In addition to Mr. Harun and Mr. Kushayb, ICC judges have issued arrest warrants against Sudanese President Omar Al-Bashir for genocide, crimes against humanity and war crimes, and summonses to appear for rebel leaders Abdallah Banda, Saleh Jerbo and Abu Garda for war crimes.
(UN Press Release)
February 29, 2012
Wrapping Up the Remaining Tasks of the ICTR and the ICTY
The United Nations Security Council today appointed a prosecutor for the mechanism set up in 2010 to finish the remaining tasks of the United Nations war crimes tribunals for former Yugoslavia and Rwanda when their mandates expire.
The Council decided to appoint Hassan Bubacar Jallow, the Prosecutor of the International Criminal Tribunal for Rwanda (ICTR), as the Prosecutor of the International Residual Mechanism for Criminal Tribunals for a term of four years. UN Secretary General Ban Ki Moon had nominated Mr. Jallow, a citizen of the Gambia, for appointment to the post. Mr. Jallow will continue to serve as ICTR prosecutor.
The Secretary-General appointed Judge Theodor Meron of the United States as President of the mechanism for a term of four years with effect from 1 March. The decision to appoint Judge Meron was made in consultation with the President of the Security Council and the judges of the mechanism. Judge Meron will continue serving as President of the International Criminal Tribunal for the former Yugoslavia (ICTY) while working as the President of the mechanism.
The Secretary-General also welcomed the decision of the Security Council to appoint Mr. Jallow as the mechanism’s prosecutor. “The Secretary-General believes that the mechanism will benefit immensely from their considerable experience, outstanding leadership skills, and profound commitment to international criminal justice,” said a statement issued by his spokesperson.
The Council set up the mechanism in December 2010 and mandated it to take over and finish the remaining tasks of the ICTR and the ICTY when they are closed after their mandates expire. The Council has urged the two tribunals to conclude their work by the end of 2014.
The ICTR branch of the mechanism will begin functioning on 1 July this year, while the branch for ICTY will start on 1 July 2013.
(Adapted from a UN Press Release)
A New Prosecutor and a New Appellate Judge Are Appointed for the Special Tribunal for Lebanon
U.N. Secretary-General Ban Ki-moon today appointed Norman Farrell of Canada as the prosecutor of the Special Tribunal for Lebanon (STL), the U.N.-backed independent tribunal set up to try those responsible for the 2005 assassination of former Lebanese prime minister Rafiq Hariri. Mr. Farrell replaces Daniel Bellemare, who has completed his term as prosecutor of the STL. Mr. Farrell is currently deputy prosecutor of the International Criminal Tribunal for the former Yugoslavia (ICTY).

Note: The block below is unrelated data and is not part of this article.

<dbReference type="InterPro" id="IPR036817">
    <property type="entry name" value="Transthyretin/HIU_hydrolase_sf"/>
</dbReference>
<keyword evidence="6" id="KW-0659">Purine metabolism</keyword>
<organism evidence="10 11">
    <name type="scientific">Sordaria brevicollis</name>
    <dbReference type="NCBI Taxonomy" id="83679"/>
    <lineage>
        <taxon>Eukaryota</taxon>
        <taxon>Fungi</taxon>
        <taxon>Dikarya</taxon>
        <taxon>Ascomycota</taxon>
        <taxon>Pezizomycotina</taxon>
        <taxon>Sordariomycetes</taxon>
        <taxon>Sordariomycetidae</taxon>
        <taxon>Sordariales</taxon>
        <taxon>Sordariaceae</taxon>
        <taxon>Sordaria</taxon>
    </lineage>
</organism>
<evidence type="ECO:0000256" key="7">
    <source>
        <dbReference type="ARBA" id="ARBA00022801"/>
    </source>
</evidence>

Mr. Ban expressed his gratitude to Mr. Bellemare for his leadership in advancing the work of the Special Tribunal.
The Secretary-General also appointed Daniel David Ntanda Nsereko of Uganda as an international judge of the appeals chamber of the special tribunal. Mr. Nsereko is currently a judge in the appeals division of the International Criminal Court (ICC). He replaces the late Antonio Cassese, who was also a former president of the STL.
“In announcing these appointments, the Secretary-General once again reiterates the commitment of the United Nations to the efforts of the Special Tribunal for Lebanon to uncover the truth regarding the terrorist attack that took the lives of former Lebanese Prime Minister Rafiq Hariri and 22 others, as well as other connected attacks, so as to bring those responsible to justice and send a message that impunity will not be tolerated,” said a statement issued by his spokesperson.
The STL is an independent court created at the request of the Lebanese Government, with a mandate issued by the Security Council.
Mr. Hariri and the 22 others were killed on 14 February 2005 after a massive car bomb exploded as his motorcade passed through central Beirut.
Salim Jamil Ayyash, Mustafa Amine Badreddine, Hussein Hassan Oneissi and Assad Hassan Sabra, all Lebanese nationals, have been indicted over the killing. They will be tried in absentia after the STL determined earlier this month that all reasonable attempts had been made to inform the four men of the charges they face and to bring them before the court.
(Adapted from a UN Press Release)
International Criminal Court to Deliver Its First Judgment Next Month
The International Criminal Court (ICC) announced today that next month it will deliver its first ever verdict, issuing a judgment in the war crimes trial of Thomas Lubanga Dyilo, a Congolese man accused of participating in the recruitment of child soldiers. The verdict in the trial of Mr. Lubanga Dyilo will be made in open court on 14 March. His trial started in January 2009 and the closing statements were presented by the parties and participants in August last year.